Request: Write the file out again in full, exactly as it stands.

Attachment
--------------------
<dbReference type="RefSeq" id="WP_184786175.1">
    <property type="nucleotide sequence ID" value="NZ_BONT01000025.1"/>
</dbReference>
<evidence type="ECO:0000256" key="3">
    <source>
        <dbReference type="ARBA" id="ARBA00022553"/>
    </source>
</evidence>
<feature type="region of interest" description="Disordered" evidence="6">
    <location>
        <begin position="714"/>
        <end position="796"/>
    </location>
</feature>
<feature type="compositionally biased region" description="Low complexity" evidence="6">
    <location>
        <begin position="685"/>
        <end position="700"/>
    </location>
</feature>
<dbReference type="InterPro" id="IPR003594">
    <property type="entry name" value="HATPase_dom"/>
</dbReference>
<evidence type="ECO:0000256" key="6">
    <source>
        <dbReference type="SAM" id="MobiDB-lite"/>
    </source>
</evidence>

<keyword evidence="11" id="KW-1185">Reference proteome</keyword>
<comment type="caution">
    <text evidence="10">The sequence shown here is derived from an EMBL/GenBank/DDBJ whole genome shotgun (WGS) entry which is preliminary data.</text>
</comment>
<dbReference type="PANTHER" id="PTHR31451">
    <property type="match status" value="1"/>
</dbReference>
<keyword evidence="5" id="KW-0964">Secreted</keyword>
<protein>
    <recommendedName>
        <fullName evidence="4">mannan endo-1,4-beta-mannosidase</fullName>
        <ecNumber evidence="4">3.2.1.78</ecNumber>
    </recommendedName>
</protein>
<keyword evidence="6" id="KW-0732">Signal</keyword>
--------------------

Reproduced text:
<dbReference type="RefSeq" id="WP_184786175.1">
    <property type="nucleotide sequence ID" value="NZ_BONT01000025.1"/>
</dbReference>
<evidence type="ECO:0000256" key="3">
    <source>
        <dbReference type="ARBA" id="ARBA00022553"/>
    </source>
</evidence>
<feature type="region of interest" description="Disordered" evidence="6">
    <location>
        <begin position="714"/>
        <end position="796"/>
    </location>
</feature>
<feature type="compositionally biased region" description="Low complexity" evidence="6">
    <location>
        <begin position="685"/>
        <end position="700"/>
    </location>
</feature>
<dbReference type="InterPro" id="IPR003594">
    <property type="entry name" value="HATPase_dom"/>
</dbReference>
<evidence type="ECO:0000256" key="6">
    <source>
        <dbReference type="SAM" id="MobiDB-lite"/>
    </source>
</evidence>

<keyword evidence="11" id="KW-1185">Reference proteome</keyword>
<comment type="caution">
    <text evidence="10">The sequence shown here is derived from an EMBL/GenBank/DDBJ whole genome shotgun (WGS) entry which is preliminary data.</text>
</comment>
<dbReference type="PANTHER" id="PTHR31451">
    <property type="match status" value="1"/>
</dbReference>
<keyword evidence="5" id="KW-0964">Secreted</keyword>
<protein>
    <recommendedName>
        <fullName evidence="4">mannan endo-1,4-beta-mannosidase</fullName>
        <ecNumber evidence="4">3.2.1.78</ecNumber>
    </recommendedName>
</protein>
<keyword evidence="6" id="KW-0732">Signal</keyword>